Listening to sad music may make you anxious
London: Listening to sad music does not necessarily improve your mood, according to a new study that found people who listen to sad or aggressive music have higher levels of anxiety and neuroticism.
Clinical music therapists know the power music can have over emotions, and are able to use music to help their clients to better mood states and even to help relieve symptoms of psychiatric mood disorders like depression. But many people also listen to music on their own as a means of emotion regulation, and not much is known about how this kind of music listening affects mental health.
Researchers studied the relationship between mental health, music listening habits and neural responses to music emotions by looking at a combination of behavioural and neuro-imaging data. “Some ways of coping with negative emotion, such as rumination, which means continually thinking over negative things, are linked to poor mental health,” said the main author of the study Emily Carlson, from University of Jyvaskyla in Finland.
Participants were assessed on several markers of mental health including depression, anxiety and neuroticism, and reported the ways they most often listened to music to regulate their emotions. Analysis showed that anxiety and neuroticism were higher in participants who tended to listen to sad or aggressive music to express negative feelings, particularly in males.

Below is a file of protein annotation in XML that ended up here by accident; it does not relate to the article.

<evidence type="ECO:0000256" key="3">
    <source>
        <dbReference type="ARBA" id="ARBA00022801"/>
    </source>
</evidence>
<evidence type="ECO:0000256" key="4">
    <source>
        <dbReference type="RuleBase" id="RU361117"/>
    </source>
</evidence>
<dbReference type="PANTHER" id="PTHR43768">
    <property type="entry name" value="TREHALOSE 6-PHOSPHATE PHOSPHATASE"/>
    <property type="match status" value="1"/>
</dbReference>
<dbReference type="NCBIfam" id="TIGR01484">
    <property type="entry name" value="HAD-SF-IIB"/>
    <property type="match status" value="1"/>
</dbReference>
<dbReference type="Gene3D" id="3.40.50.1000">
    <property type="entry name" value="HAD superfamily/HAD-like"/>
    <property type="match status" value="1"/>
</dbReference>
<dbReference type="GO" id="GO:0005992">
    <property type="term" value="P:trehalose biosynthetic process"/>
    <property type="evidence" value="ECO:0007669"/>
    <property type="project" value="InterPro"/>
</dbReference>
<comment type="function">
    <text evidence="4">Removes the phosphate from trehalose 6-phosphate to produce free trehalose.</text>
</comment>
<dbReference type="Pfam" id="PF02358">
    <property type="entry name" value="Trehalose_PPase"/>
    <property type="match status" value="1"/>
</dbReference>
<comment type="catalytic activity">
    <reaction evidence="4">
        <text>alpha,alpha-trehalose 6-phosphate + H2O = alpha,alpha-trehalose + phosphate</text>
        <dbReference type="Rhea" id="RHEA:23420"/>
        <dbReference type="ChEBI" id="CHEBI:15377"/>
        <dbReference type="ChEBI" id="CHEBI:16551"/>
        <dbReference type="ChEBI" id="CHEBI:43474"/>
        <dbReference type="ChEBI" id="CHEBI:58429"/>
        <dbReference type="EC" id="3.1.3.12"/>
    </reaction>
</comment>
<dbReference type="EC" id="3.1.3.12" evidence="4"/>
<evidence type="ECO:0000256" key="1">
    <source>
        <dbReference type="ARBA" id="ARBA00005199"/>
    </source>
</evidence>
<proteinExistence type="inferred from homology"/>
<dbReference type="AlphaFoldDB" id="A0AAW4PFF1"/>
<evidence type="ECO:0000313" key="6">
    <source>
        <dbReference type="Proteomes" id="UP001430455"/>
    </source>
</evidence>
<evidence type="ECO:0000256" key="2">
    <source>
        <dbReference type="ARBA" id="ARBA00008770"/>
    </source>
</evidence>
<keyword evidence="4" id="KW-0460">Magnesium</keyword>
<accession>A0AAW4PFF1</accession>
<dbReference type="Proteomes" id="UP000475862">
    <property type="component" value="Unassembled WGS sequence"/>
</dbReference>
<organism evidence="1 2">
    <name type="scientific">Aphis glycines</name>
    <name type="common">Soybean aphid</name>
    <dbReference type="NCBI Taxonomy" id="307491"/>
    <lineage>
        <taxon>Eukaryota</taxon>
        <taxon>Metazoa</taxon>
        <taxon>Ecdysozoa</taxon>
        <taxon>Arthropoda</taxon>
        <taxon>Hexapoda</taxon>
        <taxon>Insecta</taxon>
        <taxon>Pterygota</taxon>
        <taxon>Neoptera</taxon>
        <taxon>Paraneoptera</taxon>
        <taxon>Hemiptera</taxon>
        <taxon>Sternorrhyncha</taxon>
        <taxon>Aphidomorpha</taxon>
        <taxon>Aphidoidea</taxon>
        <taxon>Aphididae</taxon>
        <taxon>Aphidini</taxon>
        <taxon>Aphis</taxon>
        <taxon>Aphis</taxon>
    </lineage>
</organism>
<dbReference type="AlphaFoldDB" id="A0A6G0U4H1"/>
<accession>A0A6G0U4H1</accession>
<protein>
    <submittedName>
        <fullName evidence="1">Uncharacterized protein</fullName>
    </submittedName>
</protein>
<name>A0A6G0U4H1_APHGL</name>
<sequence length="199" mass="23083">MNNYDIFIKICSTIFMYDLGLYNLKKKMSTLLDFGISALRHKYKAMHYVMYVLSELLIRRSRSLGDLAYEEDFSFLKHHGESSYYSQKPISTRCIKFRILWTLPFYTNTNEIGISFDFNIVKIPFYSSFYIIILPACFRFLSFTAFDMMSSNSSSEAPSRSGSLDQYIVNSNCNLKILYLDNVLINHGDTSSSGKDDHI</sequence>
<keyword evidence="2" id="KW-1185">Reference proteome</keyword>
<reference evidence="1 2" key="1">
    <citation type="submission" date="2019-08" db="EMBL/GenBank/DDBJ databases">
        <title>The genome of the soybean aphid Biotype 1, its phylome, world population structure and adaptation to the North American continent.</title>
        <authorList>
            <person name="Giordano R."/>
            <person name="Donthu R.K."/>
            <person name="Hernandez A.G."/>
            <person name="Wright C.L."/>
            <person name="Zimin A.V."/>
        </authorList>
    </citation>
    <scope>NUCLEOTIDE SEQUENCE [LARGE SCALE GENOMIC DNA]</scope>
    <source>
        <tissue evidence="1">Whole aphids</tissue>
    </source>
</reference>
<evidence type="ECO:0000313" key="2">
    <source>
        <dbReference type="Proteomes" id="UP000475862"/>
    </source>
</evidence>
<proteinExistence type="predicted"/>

To study the brain’s unconscious emotion regulation processes, the researchers recorded the participants’ neural activity as they listened to clips of happy, sad and fearful-sounding music using functional magnetic resonance imaging (fMRI). Analysis showed that males who tended to listen to music to express negative feelings had less activity in the medial pre-frontal cortex (mPFC). However, for females,tendency to listen to music to distract from negative feelings reflected an increased activity in the mPFC.
“The mPFC is active during emotion regulation. These results show a link between music listening styles and mPFC activation, which could mean that certain listening styles have long-term effects on the brain,” said senior author Elvira Brattico, from University of Helsinki in Finland. The study was published in the journal Frontiers in Human Neuroscience.